Staff Report

Miami, Fla. – In honor of the 101st anniversary of the Association for the Study of African American Life and History (ASALH), an esteemed panel of local historians, preservationists and cultural scholars will discuss the current state and future of black culture, history and preservation in South Florida. The ASALH was founded by the father of Black History, Carter Godwin Woodson on Sept. 9, 1915.

The anniversary will be celebrated by the South Florida Organizing Branch of ASALH with its inaugural public program on Friday, Sept. 9, from 12:30 p.m. to 2:00 p.m. Held at the Broward College Central Campus, 3501 SW Davie Road, Building 3/ Room 100, the event is sponsored by the Robert “Bob” Elmore Honors College and the Broward College African Student Union.

Panelists include Derek Davis, executive director, Old Dillard Museum; Marvin Dunn, author and professor emeritus, Florida International University; Dorothy Jenkins Fields, historian, founder and founding director, Enid Pinkney, founding president, Historic Hampton House Community Trust; Dinizulu Gene Tinnie, Historic Virginia Key Beach Trust. Tameka Bradley Hobbs, historian and author, will moderate the discussion.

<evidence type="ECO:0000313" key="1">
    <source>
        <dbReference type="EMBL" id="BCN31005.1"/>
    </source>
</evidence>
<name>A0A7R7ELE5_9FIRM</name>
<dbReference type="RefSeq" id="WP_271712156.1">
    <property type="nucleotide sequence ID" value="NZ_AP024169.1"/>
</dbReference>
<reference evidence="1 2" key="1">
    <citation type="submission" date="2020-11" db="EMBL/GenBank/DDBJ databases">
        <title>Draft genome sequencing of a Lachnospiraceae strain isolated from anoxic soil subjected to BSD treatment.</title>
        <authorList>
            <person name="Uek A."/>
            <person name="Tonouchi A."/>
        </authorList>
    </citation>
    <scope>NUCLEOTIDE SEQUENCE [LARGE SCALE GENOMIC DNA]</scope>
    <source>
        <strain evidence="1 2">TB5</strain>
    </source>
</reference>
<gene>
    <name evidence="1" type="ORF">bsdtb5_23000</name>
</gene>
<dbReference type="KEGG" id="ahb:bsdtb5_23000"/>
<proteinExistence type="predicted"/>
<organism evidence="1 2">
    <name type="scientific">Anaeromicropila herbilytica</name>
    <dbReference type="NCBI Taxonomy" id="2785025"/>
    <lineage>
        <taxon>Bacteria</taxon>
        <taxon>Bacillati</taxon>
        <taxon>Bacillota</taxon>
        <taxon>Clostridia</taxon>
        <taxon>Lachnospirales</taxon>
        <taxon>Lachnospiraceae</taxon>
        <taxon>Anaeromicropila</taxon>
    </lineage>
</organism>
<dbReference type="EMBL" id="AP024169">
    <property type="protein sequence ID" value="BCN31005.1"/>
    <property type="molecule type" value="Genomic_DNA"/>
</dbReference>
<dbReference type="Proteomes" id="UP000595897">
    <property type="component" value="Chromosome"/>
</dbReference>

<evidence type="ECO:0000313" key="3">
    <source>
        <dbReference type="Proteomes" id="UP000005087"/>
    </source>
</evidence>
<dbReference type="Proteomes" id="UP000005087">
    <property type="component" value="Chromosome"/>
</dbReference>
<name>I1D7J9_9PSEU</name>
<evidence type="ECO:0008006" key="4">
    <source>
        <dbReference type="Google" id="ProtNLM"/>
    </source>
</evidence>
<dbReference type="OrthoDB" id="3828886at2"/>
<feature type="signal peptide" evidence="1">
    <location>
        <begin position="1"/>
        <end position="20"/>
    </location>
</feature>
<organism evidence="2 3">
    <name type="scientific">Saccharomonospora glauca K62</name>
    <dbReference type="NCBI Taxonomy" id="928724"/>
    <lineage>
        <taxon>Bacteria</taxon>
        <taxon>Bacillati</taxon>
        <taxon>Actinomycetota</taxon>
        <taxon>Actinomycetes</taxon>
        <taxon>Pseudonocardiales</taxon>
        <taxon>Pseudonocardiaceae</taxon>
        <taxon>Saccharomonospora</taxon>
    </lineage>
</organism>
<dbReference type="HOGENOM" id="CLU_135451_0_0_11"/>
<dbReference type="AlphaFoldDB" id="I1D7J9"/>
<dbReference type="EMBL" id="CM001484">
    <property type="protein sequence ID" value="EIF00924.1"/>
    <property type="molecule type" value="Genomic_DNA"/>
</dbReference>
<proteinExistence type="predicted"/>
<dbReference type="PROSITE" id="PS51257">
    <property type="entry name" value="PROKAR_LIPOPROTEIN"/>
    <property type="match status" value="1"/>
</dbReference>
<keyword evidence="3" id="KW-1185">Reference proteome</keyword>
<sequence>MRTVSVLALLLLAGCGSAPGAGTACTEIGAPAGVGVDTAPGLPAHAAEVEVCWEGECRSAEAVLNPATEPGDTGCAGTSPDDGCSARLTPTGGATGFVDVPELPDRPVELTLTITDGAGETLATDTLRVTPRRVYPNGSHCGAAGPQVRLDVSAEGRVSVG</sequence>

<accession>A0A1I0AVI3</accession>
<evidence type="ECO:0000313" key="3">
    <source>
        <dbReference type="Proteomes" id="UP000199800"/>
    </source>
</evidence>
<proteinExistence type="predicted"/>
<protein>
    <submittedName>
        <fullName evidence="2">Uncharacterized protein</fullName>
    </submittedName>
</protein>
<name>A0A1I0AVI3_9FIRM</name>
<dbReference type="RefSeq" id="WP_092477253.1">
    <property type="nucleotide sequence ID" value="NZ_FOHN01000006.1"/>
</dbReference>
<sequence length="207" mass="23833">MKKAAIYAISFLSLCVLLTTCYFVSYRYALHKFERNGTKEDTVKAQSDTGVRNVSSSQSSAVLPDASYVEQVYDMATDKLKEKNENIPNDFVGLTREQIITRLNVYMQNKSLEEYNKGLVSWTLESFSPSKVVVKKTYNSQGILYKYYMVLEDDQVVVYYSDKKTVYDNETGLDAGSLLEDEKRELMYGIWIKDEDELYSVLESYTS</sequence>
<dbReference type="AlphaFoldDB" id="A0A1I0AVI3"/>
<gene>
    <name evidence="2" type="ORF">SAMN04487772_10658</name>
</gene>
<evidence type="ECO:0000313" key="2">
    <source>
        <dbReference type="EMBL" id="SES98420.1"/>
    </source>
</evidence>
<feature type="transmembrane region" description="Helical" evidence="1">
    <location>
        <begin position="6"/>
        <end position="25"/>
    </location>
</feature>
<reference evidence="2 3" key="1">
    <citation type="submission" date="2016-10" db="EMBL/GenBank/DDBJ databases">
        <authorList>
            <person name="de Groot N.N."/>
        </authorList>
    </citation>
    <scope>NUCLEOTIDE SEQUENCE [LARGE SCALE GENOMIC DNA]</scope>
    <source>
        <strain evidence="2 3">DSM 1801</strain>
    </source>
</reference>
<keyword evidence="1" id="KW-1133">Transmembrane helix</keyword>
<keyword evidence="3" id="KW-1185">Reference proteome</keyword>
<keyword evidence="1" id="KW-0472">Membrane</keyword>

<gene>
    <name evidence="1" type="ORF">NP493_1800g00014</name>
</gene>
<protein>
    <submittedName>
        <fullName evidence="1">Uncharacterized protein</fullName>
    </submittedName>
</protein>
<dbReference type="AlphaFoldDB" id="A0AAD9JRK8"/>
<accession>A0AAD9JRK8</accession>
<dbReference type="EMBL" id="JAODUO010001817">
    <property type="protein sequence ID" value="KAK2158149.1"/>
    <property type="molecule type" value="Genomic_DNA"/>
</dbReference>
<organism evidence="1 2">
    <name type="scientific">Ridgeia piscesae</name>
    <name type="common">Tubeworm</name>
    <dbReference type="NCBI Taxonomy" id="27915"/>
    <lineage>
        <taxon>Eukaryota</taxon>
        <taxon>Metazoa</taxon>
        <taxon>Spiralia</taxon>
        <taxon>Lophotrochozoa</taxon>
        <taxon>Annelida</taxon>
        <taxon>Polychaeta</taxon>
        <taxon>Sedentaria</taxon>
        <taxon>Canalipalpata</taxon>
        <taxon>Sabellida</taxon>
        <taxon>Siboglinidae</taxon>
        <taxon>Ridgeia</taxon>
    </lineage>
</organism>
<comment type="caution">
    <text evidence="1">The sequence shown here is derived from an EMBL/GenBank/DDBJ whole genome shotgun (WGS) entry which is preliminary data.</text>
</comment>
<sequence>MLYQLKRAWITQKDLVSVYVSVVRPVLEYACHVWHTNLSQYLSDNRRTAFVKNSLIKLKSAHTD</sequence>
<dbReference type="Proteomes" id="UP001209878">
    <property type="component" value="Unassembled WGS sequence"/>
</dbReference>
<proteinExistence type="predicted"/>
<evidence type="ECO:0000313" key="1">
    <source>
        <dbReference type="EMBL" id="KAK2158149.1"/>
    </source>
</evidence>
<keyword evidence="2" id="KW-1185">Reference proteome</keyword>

Woodson’s insistence on the value of black history over a century ago helped revolutionize the relationship of people of African descent to their culture and heritage. Uplifting the truth about the accomplishments of black people throughout time and around the globe helped to combat negative stereotypes about blacks in mainstream culture and academia.

ASALH South Florida is focused on engaging communities in greater understanding of the past and empowerment for the future through its annual series of programs and activities.

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